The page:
- “Again” by YUI (episodes 1-14)
- “Hologram” by Nico Touches the Walls (episodes 15-26)
- “Golden Time Lover” by Sukima Switch (episodes 27-38)
- “Period” by CHEMISTRY (episodes 39-50)
- “Rain” by SID (episodes 51-60 & 62)
- “嘘 – Uso (Lie)” by SID (episodes 1-14)
- “Let it Out” by Miho Fukuhara (episodes 15-26)
- “Tsunai Da Te” (Tied Hands)” by Lil’B (episodes 27-38)
- “Shunkan SENTIMENTAL” (Sentimental Moment)” by SCANDAL (episodes 39-50)
- “RAY OF LIGHT” by Shoko Nakagawa (episodes 51-62)
- “Rain” by SID (episode 63)
- “Hologram” By NICO Touches the Wall (episode 64)
- “Let it Out” by Miho Fukuhara (episode 27)
- “Rain” by SID (episodes 52 and 61)
- “RAY OF LIGHT” By Shoko Nakagawa (episode 64)
Before you continue, here’s the 4th OP song from Brotherhood for your enjoyment:
Strictly character-wise, there is a large number of differences between the two series. Fullmetal Alchemist followed Arakawa’s manga during its first half, after which it went its own way and became more original.
This is much due to the fact that the original manga was not finished when the anime aired and the writers didn’t have a lot of material to work with so they became creative.
This led to some supporting characters being explored more in the second half of the anime, while others – that appeared later on in the manga – never appeared in the show. In that aspect, Brotherhood, which followed the original manga, was more accurate in terms of character introduction and development.
A big change was made to the Homunculi, the main villains of the whole series. Each Homunculus was named after one of the Seven Deadly Sins.
In both anime series, Lust, Gluttony and Envy remain essentially the same and faithful to the manga, with the exception of Lust being the primary antagonist in the original series with a massively expanded role, while in Brotherhood, Lust is the first of the Homunculi to die.
However, the other Homunculi – Pride, Wrath, Sloth and Envy – are completely different. In Brotherhood, Wrath is Fuhrer Bradley while Pride is his son. However, in the original anime, Bradley is actually Pride.
Wrath was a failed transmutation of Ed and Al’s mentor, Izumi, in the original anime, while Greed is created by Izumi’s mentor. Arguably, most startling of all is Sloth, who in the original is actually Ed and Al’s mother Trisha. This, of course, wasn’t kept in Brotherhood.
All of these differences changed how the Homunculi were created in both series. In Brotherhood and the original manga, all the Homunculi are created by Father, the true antagonist of the series.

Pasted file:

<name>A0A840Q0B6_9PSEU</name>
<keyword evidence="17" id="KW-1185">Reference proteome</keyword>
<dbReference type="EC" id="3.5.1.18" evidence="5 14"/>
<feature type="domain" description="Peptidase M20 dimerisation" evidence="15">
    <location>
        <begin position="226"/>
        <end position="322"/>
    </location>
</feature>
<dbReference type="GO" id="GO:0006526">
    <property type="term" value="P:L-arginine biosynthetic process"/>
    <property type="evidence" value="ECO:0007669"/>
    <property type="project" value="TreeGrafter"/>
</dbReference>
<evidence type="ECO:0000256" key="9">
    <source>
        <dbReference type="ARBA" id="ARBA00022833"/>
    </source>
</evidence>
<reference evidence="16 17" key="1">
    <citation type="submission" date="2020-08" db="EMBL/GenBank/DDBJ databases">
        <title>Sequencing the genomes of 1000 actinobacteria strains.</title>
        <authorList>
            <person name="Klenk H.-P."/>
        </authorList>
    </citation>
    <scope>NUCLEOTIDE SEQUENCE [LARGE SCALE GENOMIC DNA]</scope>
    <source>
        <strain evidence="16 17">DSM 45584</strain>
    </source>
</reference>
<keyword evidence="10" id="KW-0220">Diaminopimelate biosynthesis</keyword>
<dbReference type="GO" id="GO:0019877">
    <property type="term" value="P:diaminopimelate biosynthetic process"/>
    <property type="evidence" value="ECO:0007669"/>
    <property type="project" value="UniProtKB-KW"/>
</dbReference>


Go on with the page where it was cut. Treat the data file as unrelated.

However, in the original series, a Homunculus is created from a failed human transmutation that was found by Dante.
In addition to all of this, because each Homunculus is actually a recreation of a previous human, when a Homunculus comes in contact with a remnant of their former selves in the original series, they are extra vulnerable.
There also other smaller differences scattered throughout the two series, but it would take up too much of your time to list absolutely all of them, so we are going to wrap this up with the last major difference – the final villain.
Namely, Dante and Father both have ties to Hohenheim, with Dante being a former immortal lover of the Elric Brothers’ father while Father is tied with his origins as an alchemist and an immortal.
While Father creates the Homunculi, Dante just stumbles upon them in the original series. Their plans are different, and as the series becomes increasingly centered around their goals and wants, the plots further divide.
The last major differences between the two series are their plots. Namely, due to the fact that the producers of the original anime ran out of material from the manga at one point, they decided to continue with the show, but the writers created a completely original storyline for the remaining episodes.
On the other hand, Brotherhood was able to follow the manga and finished its run with the manga, which enabled it to fully adapt Arakawa’s original story, without making things up along the way.
Having said this, we have to state that the first 26 episodes of the original anime and the first 10 episodes of Brotherhood are completely identical plot-wise, as they adapt the manga up to the point when Maes Hughes dies.
After that, the original manga went its own way with an original plot, while Brotherhood continued with adapting Arakawa’s story as it was presented in the manga.
The original anime relied heavily on cliffhangers and although a large portion of it was original, there was very little filler content.
Brotherhood is a completely different experience for those that have seen the original anime series but haven’t read the manga.
Why? Simply because Arakawa’s story is different from the story of the original anime. In that aspect, you will see a lot of familiar faces and situations, but in a completely different context, which might be a tad confusing.
As far as the endings go, the ending of Brotherhood, which was faithful to the original manga, was praised for its authenticity and its epic character.
On the other side, the ending of the original anime if most often quoted as its worst part, with reviews ranging from horrible to bizarre. The original anime actually ends with the movie Conqueror of Shamballa, which is – in our opinion – pretty strange.
Namely, Ed gets sent into an alternate dimension similar to ours, where he ends up trying to survive in a fictional version of Nazi Germany while the other characters try to find him.
The ending involves a lot of characters scattered across dimensions, which caused a lot of confusion among fans, Greed taking on a new transformation, and a cameo from Hitler. Because why not.
Fullmetal Alchemist & Fullmetal Alchemist: Brotherhood Which One is Better
As you can see, the differences aren’t that numerous, but they are large as far as the narrative is concerned.
Brotherhood would be a better choice if you ask us because it faithfully adapts Arakawa’s manga and presents the story as it was meant to be told; surely, this iteration might lack originality, but people don’t always like when things are drastically different.
And with the first series, they are – Fullmetal Alchemist has a completely original narrative during its second half, which can be confusing and not appealing to everyone. This is, of course, just our opinion and you can watch both if you prefer it like that.
And that’s it for today. We hope you had fun reading this and that we helped solve this dilemma for you. See you next time and don’t forget to follow us!